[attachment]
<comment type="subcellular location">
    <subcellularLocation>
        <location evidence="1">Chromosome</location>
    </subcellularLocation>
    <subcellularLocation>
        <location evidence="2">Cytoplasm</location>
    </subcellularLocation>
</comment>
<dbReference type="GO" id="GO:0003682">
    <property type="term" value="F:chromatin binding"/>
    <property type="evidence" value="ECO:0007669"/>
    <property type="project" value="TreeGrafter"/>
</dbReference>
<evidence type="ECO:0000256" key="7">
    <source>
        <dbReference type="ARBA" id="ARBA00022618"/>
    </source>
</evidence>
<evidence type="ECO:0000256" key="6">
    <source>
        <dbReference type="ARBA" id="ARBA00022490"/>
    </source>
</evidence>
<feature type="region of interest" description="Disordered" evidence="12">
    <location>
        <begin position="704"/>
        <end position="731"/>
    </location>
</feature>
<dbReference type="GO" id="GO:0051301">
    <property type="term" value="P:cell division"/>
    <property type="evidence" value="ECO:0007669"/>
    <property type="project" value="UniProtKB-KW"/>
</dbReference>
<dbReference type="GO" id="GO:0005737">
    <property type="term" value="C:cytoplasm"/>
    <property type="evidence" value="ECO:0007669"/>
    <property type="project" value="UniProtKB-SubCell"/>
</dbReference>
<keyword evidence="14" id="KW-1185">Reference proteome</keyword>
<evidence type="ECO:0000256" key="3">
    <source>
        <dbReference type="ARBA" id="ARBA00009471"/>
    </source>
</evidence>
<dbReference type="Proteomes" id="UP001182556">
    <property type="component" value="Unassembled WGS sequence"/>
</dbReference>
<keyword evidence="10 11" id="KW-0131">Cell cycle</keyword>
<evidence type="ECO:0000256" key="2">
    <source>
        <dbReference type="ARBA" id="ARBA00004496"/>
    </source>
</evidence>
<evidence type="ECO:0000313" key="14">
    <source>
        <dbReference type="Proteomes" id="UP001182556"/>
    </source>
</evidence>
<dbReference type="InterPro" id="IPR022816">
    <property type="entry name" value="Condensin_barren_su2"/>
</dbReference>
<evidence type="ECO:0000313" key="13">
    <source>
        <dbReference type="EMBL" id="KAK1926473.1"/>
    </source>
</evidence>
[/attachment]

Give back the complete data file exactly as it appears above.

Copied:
<comment type="subcellular location">
    <subcellularLocation>
        <location evidence="1">Chromosome</location>
    </subcellularLocation>
    <subcellularLocation>
        <location evidence="2">Cytoplasm</location>
    </subcellularLocation>
</comment>
<dbReference type="GO" id="GO:0003682">
    <property type="term" value="F:chromatin binding"/>
    <property type="evidence" value="ECO:0007669"/>
    <property type="project" value="TreeGrafter"/>
</dbReference>
<evidence type="ECO:0000256" key="7">
    <source>
        <dbReference type="ARBA" id="ARBA00022618"/>
    </source>
</evidence>
<evidence type="ECO:0000256" key="6">
    <source>
        <dbReference type="ARBA" id="ARBA00022490"/>
    </source>
</evidence>
<feature type="region of interest" description="Disordered" evidence="12">
    <location>
        <begin position="704"/>
        <end position="731"/>
    </location>
</feature>
<dbReference type="GO" id="GO:0051301">
    <property type="term" value="P:cell division"/>
    <property type="evidence" value="ECO:0007669"/>
    <property type="project" value="UniProtKB-KW"/>
</dbReference>
<dbReference type="GO" id="GO:0005737">
    <property type="term" value="C:cytoplasm"/>
    <property type="evidence" value="ECO:0007669"/>
    <property type="project" value="UniProtKB-SubCell"/>
</dbReference>
<keyword evidence="14" id="KW-1185">Reference proteome</keyword>
<evidence type="ECO:0000256" key="3">
    <source>
        <dbReference type="ARBA" id="ARBA00009471"/>
    </source>
</evidence>
<dbReference type="Proteomes" id="UP001182556">
    <property type="component" value="Unassembled WGS sequence"/>
</dbReference>
<keyword evidence="10 11" id="KW-0131">Cell cycle</keyword>
<evidence type="ECO:0000256" key="2">
    <source>
        <dbReference type="ARBA" id="ARBA00004496"/>
    </source>
</evidence>
<evidence type="ECO:0000313" key="14">
    <source>
        <dbReference type="Proteomes" id="UP001182556"/>
    </source>
</evidence>
<dbReference type="InterPro" id="IPR022816">
    <property type="entry name" value="Condensin_barren_su2"/>
</dbReference>
<evidence type="ECO:0000313" key="13">
    <source>
        <dbReference type="EMBL" id="KAK1926473.1"/>
    </source>
</evidence>